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compartmentalising to reduce stress

(11 Posts)
gbuk Mon 20-Jul-15 17:09:22

How do you do this? I am driving myself mad today with worry over various issues and relationships. I just found myself checking that I had thought (worried) about everything that is troubling me at the moment - there is quite a lot - in case I had "missed" something and by missing it out I would cause that thing to be the one that happened. This is crazy thinking isn't it?

I am so stressed at the moment and I'm just not coping, but I have no idea where to start to reign in my thought proccesses. There is no one to talk to about things in real life except my husband but I can't talk things through with him right now as one of my worries is a health scare he is facing and I need to support him not lay more at his door.

My own health is not good, I have cancer and am always frightened that undue stress will not have a good effect on me because of this.

Does anyone have any wise words or advice to offer please?

pocketsaviour Mon 20-Jul-15 19:09:46

I just found myself checking that I had thought (worried) about everything that is troubling me at the moment - there is quite a lot - in case I had "missed" something and by missing it out I would cause that thing to be the one that happened. This is crazy thinking isn't it?

I wouldn't call it crazy; it's usually termed "magical thinking" by psychiatrists and psychologists; the idea that we can influence external events by simply speaking or thinking about them. It's the same impulse that leads football players to always wear their "lucky socks" or the way we say "It's all going well today - oops, don't want to jinx myself!"

(Some research suggests it may be more common in people who were blamed a lot for things as children. "I wouldn't hit you if you didn't make me angry." "Daddy drinks because you're so difficult." "They bully you because you're so dull.")

But in your case it has gone from the "normal" level of mild superstition and has now become a case of intrusive and cycling thoughts, by the sound of things.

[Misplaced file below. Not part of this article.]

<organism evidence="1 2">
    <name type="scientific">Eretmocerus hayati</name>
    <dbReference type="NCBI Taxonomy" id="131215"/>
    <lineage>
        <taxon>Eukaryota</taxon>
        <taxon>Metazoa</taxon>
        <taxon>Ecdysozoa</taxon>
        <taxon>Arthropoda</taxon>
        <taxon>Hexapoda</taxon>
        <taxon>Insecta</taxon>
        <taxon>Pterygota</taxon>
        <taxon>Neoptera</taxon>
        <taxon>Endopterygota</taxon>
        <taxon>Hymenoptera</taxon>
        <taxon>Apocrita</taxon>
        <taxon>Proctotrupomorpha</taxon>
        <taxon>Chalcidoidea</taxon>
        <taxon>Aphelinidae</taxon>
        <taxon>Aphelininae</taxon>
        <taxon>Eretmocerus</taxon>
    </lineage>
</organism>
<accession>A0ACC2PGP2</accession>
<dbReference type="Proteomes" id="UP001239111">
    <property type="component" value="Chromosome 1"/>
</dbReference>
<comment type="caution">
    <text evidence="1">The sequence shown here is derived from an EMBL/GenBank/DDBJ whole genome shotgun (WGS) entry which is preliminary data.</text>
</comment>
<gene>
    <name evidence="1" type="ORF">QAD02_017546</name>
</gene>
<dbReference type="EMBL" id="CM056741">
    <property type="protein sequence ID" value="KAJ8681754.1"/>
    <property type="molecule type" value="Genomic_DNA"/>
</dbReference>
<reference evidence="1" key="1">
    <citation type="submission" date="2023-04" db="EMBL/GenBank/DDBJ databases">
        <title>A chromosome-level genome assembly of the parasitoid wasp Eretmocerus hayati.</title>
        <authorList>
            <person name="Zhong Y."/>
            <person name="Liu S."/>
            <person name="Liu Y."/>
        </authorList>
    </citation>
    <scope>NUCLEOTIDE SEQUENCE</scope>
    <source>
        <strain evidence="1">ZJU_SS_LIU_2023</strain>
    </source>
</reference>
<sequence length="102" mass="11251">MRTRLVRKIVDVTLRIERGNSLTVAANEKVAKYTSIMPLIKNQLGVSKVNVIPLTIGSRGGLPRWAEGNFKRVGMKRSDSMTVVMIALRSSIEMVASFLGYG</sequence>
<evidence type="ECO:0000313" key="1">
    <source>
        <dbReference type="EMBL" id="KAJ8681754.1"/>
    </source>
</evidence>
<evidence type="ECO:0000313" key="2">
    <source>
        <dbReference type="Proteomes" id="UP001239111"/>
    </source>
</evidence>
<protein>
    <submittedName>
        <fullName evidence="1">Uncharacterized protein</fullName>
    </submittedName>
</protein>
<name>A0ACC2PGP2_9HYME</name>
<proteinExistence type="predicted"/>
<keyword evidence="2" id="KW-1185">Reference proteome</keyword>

It also sounds like you have an enormous amount of stress to deal with right now. flowers

Are you able to access any mental health support from Macmillan? Or via your GP?

CBT can be very good for intrusive thoughts, as can mindfulness meditation.

Does your H have any family that you could lean on for support with his scare, or has he kept it very private? Would he consider telling his family if you explained that you needed more support?

gbuk Mon 20-Jul-15 20:24:20

Thank you Pocketsaviour, I didnt realise there was a name for my thought patterns and it is interesting what you say about it being more common in people who were blamed a lot as children. If I had known what global warming was when I was a child I think I would have thought it was my fault so that really strikes a cord in me. In our house nothing was ever an accident, someone was always to blame.

my husband hasnt spoken to his family about his health, they're not close either geographically or emotionally and would probably make the situation harder to cope with if told rather than be any help.

I hadn't thought about MacMillan, I will phone them and I'll have a look into mindfulness and CBT too. Thank you so much

rumred Mon 20-Jul-15 20:50:15

great post pocket
do you have friends you can talk to op?
good luck. you can do it

Hannahouse Mon 20-Jul-15 20:54:50

Message withdrawn at poster's request.

Hannahouse Mon 20-Jul-15 20:57:45

Message withdrawn at poster's request.

MadameLeBean Mon 20-Jul-15 21:06:24

Agree with Hanna
Also writing stuff down helps me

heyday Tue 21-Jul-15 02:34:15

Yes, I totally agree with pocket. I hear so much positive stuff about mindfulness and I think it's actually available on the NHS now. Have you thought about trying to do a gentle session of Pilates or yoga to help reduce stress? Also there may be reflexology or gentle massage tratments available through MacMillian.